Nailed to the Cross
Nailed to the Cross
Colossians 2: 11 In Him you were also circumcised with the circumcision made without hands, by putting off the body of the sins of the flesh, by the circumcision of Christ,
12 buried with Him in baptism, in which you also were raised with Him through faith in the working of God, who raised Him from the dead.
13 And you, being dead in your trespasses and the uncircumcision of your flesh, He has made alive together with Him, having forgiven you all trespasses,
14 having wiped out the handwriting of requirements that was against us, which was contrary to us. And He has taken it out of the way, having nailed it to the cross.
15 Having disarmed principalities and powers, He made a public spectacle of them, triumphing over them in it.
Last week we went over the meaning of verses 11-12 and the assurance that Paul gave the Colossians that while they may not have received the circumcision of their bodies, because of their faith in the Lord Jesus Christ, they had the circumcision not made with hands, that is the heart circumcision, the taking away of their sin and spiritual deadness that only the Holy Spirit could do. They had been spiritually baptized into Christ and because of that their old sin enslaved selves were dead and buried. They were now dead indeed to sin, but alive to God in Christ Jesus our Lord.
But now Paul goes on in verses 13 through 15 to flesh that idea of salvation out, to explain what has happened to them, because like so many other Christians throughout history, they were struggling because they just didn’t understand how great and complete their salvation really was. So today I want to preach simply to you, because it seems to me that while Paul’s writing here is beautiful, the message is ultimately very simple. Paul is answering in these verses the critical question What is the Gospel? In the Greek the Euaggelion, that is the Good News. What is the Good News?
I have heard so many answers to that question in my life, one of the most common ways of answering that question starts out with the statement “God Loves You and Has a wonderful plan for your life!” A lot of people are going to be happy to hear that especially the ones who figure, “Really? That’s great because I love me and have a wonderful plan for my life as well!” But that’s not how Paul starts to answer that question, in fact neither Christ nor any of His disciples explain the good news by starting off with that approach. Rather when Paul explains the good news he starts by first telling them the bad news.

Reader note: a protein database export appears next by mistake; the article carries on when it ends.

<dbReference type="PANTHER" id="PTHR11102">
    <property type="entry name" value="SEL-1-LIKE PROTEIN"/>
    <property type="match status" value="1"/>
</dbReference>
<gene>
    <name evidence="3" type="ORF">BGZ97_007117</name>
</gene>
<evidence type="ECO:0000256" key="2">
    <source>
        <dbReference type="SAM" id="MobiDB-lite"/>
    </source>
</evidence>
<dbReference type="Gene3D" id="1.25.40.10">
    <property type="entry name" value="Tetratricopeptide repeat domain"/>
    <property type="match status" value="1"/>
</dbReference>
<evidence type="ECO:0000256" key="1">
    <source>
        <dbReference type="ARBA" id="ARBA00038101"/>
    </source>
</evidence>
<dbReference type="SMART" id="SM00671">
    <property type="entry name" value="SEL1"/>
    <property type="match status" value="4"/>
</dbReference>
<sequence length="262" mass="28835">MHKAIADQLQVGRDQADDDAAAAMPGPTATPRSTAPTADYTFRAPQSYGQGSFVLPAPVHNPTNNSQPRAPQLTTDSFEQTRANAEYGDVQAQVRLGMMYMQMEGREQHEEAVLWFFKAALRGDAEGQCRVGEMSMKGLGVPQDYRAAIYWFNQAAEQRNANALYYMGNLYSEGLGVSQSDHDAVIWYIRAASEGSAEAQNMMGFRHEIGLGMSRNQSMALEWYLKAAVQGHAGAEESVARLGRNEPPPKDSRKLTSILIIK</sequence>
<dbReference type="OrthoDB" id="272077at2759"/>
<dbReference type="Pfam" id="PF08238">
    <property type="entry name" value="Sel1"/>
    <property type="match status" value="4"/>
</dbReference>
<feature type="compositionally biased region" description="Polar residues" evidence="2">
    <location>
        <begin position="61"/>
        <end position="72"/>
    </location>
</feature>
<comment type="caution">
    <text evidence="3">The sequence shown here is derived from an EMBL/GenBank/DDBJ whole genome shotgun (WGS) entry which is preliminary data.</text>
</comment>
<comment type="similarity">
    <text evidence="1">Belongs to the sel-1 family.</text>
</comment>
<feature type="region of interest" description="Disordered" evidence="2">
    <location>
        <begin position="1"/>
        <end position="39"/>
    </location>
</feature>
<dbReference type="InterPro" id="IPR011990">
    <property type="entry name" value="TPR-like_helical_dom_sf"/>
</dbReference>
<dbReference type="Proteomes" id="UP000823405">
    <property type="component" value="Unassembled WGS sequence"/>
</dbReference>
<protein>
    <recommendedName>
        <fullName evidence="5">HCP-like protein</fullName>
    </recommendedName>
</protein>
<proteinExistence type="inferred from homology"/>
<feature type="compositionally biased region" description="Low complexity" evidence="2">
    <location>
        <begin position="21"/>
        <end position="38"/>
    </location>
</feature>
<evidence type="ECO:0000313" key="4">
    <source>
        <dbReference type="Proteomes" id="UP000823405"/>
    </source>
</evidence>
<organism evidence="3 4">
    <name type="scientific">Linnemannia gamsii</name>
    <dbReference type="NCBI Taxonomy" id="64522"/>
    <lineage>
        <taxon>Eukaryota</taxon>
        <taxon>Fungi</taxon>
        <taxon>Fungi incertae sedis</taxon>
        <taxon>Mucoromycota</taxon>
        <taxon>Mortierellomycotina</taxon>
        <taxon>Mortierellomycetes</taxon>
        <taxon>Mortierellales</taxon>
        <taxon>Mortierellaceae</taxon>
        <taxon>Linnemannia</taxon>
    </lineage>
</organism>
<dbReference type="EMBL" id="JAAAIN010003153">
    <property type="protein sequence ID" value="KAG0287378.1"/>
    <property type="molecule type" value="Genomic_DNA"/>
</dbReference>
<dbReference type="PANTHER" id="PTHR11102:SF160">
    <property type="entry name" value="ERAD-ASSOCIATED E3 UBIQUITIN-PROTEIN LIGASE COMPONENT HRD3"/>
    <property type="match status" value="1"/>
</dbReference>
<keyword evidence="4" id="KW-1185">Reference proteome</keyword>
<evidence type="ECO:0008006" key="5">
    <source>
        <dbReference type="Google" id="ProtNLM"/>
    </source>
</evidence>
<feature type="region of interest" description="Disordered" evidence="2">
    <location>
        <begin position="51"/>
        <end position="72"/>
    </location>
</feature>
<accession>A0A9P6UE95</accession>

He doesn’t start off by saying I have this great thing, why don’t you try it? He says before I tell you about this great thing, let me explain to you WHY you need it. He’s like a doctor, who says to you, “I’m going to prescribe a medicine, but let me first tell you why you need it!”
In this case the medicine is the Gospel, but what was the disease? What was the problem that the Colossians had before the gospel solved it? Because Paul is writing in the past tense, he’s telling them about the way the once were before they became Christians. He identifies two problems, in verses 13 and 14
The first from verse 13 is that were spiritually dead in their sins
And the second from verse 14 was that they had a debt they couldn’t ever repay
Let me address them in reverse order, first their debt. Some times the NKJV is a little tepid in its translations. Handwriting of the requirements? The Greek word translated handwriting is Cheirographon. It was used of a note that someone wrote and signed acknowledging a debt to the person they owed it to. An IOU. But what was their debt? Who did they owe? That was the requirements, the word there is dogma but what it means in this case is the decrees. The decrees of God, God’s laws. They were debtors to God, they were supposed to keep his laws, but they hadn’t done it. You know the moral law of God, the ten commandments, you shall have no other Gods before me, you shall not murder, you shall not commit adultery, or steal or lie or covet.
But they had broken all of those commandments, in fact they came into the world guilty of breaking all of those commandments in their first father Adam, Paul explains in Romans 5 that when Adam committed his original sin in the garden, all men sinned in him and fell with him. All men are born bearing the guilt of Adam’s original sin. And they can’t do anything to repay it. They don’t have the power or the desire.
Some of you may have seen the new “Bankrupting America” ad on Route 87. You have kid wearing this massive backpack, and the idea is that our children are inheriting a terrible burden which is our national debt. And I hate to say it but there something they inherited from us that’s even worse, and that’s Adam’s sin debt, and they just keep adding to it themselves, the burden get’s bigger and bigger, every day, and as Christian in Pilgrim’s progress confesses, the burden that will “sink them lower than the grave and into Hell.”